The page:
Florida Power & Light to add 225 MW of solar in 2016


Florida Power & Light to Company (FPL) announced plans on Monday to add some 225 MW of PV to its power mix by the end of 2016, tripling its existing solar capacity of 110 MW.

The company said it planned to install more than 1 million solar panels at three additional solar power plants as part of its efforts to advance affordable clean energy in Florida. Each of the new plants will have a capacity of approximately 74 MW, resulting in 222 MW. FPL is also installing about 3 MW of community-based solar installations and other small-scale arrays, bringing the total new solar capacity to 225 MW. FPL would begin construction on the plants later this year and complete them by the end of 2016.

FPL said it had identified three sites with “built-in advantages,” such as the existence of sufficient transmission and substation infrastructure, which reduce the overall cost of building new solar plants.

In the coming months, FPL intends to present detailed plans to the local communities identified as the most likely locations for new solar plants. The anticipated plants and sites include FPL Citrus Solar Energy Center in DeSoto County, near Florida's first large-scale solar plant, which FPL commissioned in 2009; FPL Babcock Ranch Solar Energy Center in Charlotte County; and FPL Manatee Solar Energy Center in Manatee County, on the site of an existing natural gas power plant that FPL operates.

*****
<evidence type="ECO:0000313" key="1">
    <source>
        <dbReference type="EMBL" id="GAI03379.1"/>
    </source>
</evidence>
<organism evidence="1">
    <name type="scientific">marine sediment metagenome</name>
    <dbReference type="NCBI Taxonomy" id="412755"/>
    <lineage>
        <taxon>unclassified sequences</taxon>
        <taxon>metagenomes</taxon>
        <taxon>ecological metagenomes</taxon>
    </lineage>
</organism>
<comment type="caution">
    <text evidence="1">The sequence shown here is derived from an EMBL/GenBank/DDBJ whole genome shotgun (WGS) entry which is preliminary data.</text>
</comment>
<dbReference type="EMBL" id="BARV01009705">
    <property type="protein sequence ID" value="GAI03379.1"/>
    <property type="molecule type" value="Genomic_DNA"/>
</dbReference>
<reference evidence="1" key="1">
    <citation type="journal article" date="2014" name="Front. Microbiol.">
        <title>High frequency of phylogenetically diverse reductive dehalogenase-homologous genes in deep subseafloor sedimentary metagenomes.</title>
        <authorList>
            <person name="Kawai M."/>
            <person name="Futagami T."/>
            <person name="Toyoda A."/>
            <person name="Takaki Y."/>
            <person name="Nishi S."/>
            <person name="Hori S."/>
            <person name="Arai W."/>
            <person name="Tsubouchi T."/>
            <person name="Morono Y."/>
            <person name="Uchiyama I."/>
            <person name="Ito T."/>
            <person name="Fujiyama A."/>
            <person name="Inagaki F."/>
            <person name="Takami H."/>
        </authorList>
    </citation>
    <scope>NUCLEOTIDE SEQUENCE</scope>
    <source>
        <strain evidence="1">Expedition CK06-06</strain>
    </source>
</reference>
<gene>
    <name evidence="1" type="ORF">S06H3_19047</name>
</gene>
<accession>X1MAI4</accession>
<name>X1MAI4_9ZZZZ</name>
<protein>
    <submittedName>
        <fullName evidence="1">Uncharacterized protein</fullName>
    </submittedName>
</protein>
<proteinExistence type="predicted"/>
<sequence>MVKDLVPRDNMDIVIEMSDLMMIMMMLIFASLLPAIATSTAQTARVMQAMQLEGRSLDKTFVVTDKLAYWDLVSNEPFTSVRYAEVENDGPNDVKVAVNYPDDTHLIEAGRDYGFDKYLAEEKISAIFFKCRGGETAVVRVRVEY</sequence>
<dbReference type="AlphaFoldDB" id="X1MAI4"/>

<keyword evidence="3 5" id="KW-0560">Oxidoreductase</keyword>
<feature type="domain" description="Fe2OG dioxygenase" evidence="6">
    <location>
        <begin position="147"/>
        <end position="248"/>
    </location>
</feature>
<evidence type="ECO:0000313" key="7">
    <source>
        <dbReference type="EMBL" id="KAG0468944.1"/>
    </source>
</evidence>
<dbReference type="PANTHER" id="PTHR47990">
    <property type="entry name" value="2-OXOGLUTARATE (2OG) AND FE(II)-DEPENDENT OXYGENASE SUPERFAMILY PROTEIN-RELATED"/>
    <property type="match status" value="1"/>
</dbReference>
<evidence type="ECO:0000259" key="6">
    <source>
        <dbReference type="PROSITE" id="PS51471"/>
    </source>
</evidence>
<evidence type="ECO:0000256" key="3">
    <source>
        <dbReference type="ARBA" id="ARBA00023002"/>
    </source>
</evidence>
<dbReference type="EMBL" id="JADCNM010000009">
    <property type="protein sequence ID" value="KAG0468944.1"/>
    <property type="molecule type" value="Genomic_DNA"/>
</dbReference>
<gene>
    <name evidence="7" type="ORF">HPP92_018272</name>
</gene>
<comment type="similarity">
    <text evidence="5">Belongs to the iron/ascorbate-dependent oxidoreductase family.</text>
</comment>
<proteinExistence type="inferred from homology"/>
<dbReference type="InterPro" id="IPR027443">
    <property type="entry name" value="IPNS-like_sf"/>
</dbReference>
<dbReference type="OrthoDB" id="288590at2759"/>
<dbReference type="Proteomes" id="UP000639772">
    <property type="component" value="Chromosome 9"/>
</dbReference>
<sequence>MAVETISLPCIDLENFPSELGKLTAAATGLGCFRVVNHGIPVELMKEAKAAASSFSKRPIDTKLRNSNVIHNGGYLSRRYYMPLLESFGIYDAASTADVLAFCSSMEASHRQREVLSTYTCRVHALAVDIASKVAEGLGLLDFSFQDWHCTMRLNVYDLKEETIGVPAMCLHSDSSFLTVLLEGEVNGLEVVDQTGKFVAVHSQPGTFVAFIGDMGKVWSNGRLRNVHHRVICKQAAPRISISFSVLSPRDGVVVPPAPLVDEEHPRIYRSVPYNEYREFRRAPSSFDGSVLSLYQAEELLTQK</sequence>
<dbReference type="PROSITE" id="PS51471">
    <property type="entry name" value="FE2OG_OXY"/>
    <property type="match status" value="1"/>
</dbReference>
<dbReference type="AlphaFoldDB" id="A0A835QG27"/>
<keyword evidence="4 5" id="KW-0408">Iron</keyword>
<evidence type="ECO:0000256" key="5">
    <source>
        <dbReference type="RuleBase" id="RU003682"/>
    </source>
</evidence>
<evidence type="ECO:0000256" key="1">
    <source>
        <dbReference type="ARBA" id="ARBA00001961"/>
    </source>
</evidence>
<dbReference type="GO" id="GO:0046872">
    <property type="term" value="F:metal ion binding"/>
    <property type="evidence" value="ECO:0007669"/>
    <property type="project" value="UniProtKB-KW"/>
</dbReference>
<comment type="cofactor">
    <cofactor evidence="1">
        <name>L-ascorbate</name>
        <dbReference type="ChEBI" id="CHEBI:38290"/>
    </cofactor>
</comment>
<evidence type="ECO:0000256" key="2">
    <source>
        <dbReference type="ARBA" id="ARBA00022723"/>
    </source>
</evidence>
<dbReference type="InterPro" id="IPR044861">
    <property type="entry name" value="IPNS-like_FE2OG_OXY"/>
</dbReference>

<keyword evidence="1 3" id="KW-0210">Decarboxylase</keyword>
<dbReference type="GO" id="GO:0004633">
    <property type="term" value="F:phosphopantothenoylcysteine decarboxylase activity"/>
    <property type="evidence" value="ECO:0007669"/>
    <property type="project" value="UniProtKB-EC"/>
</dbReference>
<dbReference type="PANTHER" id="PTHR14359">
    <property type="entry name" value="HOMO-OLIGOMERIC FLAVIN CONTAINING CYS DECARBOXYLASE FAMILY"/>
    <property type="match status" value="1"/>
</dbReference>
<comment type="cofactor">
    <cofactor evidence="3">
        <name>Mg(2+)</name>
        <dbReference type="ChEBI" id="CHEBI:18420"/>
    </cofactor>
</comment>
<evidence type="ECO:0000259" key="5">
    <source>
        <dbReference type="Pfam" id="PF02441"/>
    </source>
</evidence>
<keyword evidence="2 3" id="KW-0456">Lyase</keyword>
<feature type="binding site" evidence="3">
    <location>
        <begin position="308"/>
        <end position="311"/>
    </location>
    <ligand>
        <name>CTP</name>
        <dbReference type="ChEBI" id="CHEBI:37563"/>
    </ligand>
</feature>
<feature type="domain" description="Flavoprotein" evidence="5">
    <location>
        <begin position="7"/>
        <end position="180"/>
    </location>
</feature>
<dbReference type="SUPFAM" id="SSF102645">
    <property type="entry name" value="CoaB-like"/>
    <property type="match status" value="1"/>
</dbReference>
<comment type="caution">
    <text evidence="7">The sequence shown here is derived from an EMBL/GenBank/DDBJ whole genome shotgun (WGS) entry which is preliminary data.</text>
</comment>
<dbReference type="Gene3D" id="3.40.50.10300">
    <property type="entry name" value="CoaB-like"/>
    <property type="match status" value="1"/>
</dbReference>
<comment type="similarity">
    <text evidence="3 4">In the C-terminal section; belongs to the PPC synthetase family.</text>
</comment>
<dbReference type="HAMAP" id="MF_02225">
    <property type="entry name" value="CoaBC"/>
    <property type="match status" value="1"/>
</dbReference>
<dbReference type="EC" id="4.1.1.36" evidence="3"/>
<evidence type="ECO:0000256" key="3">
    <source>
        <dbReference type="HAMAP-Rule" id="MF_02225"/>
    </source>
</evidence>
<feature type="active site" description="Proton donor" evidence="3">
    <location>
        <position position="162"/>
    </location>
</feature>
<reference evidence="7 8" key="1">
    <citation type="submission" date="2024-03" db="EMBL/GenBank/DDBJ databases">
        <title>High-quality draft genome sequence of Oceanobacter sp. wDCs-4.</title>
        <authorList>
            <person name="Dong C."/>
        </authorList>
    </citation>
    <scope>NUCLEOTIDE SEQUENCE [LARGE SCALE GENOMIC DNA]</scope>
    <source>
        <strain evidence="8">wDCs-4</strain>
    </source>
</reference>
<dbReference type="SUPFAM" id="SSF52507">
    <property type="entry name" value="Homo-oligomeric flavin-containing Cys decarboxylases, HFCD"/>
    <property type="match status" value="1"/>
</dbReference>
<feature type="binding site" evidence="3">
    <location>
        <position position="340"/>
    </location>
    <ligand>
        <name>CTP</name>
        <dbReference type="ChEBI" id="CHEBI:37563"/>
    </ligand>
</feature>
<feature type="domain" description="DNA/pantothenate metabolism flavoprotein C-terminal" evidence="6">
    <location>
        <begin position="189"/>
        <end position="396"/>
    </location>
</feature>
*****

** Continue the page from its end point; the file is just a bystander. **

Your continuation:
The company said the new PV plants “are being designed to cost-effectively complement other major system improvements, which include the retirement of some of the company's oldest fossil fuel-burning units and the continued investment in clean, fuel-efficient, 24-hour power generated from U.S.-produced natural gas and zero-emissions nuclear fuel.”

The utility’s current solar portfolio includes 75 MW at the hybrid FPL Martin Next Generation Clean Energy Center; the 25 MW FPL DeSoto Next Generation Solar Energy Center; and the 10 MW FPL Space Coast Next Generation Solar Energy Center near NASA's Kennedy Space Center.

"Over the past decade, we have continuously focused on advancing reliable, affordable, clean energy for our customers," said FPL President and CEO Eric Silagy. “In particular, we have been working especially hard to find ways to advance solar energy in Florida without increasing electricity costs, and we have developed what we believe will be a cost-effective plan to triple the amount of solar energy we use to serve our customers before the end of 2016."

According FPL, solar power – even the most economical large-scale installation – is generally not yet cost effective in the utility’s service area, due in part to its higher costs compared to what the company said was its “highly efficient system and low electric rates.” FPL added, however, that the three “uniquely advantaged” sites would facilitate the cost-effective development of the new, large-scale solar plants.

“In addition, as the cost of solar PV is projected to decline further later in the decade, FPL is optimistic that it could potentially add even more solar energy generation to complement its natural gas and nuclear resources while continuing to meet the electricity needs of Florida's growing economy and population on a cost-effective basis,” the company noted.

"As the economics of solar power improve in the years ahead, we believe we will be able to harness more and more sunshine cost-effectively, alongside essential, high-efficiency, clean natural gas generation and zero-emissions nuclear power, to continue powering our customers and the state's growing economy with affordable clean energy," Silagy said. "These exciting large-scale solar projects, equivalent to roughly 45,000 typical residential rooftop systems, will bring new tax revenue and several hundred new jobs to rural communities we serve and deliver emissions-free power when the sun is shining to our customers across the state."

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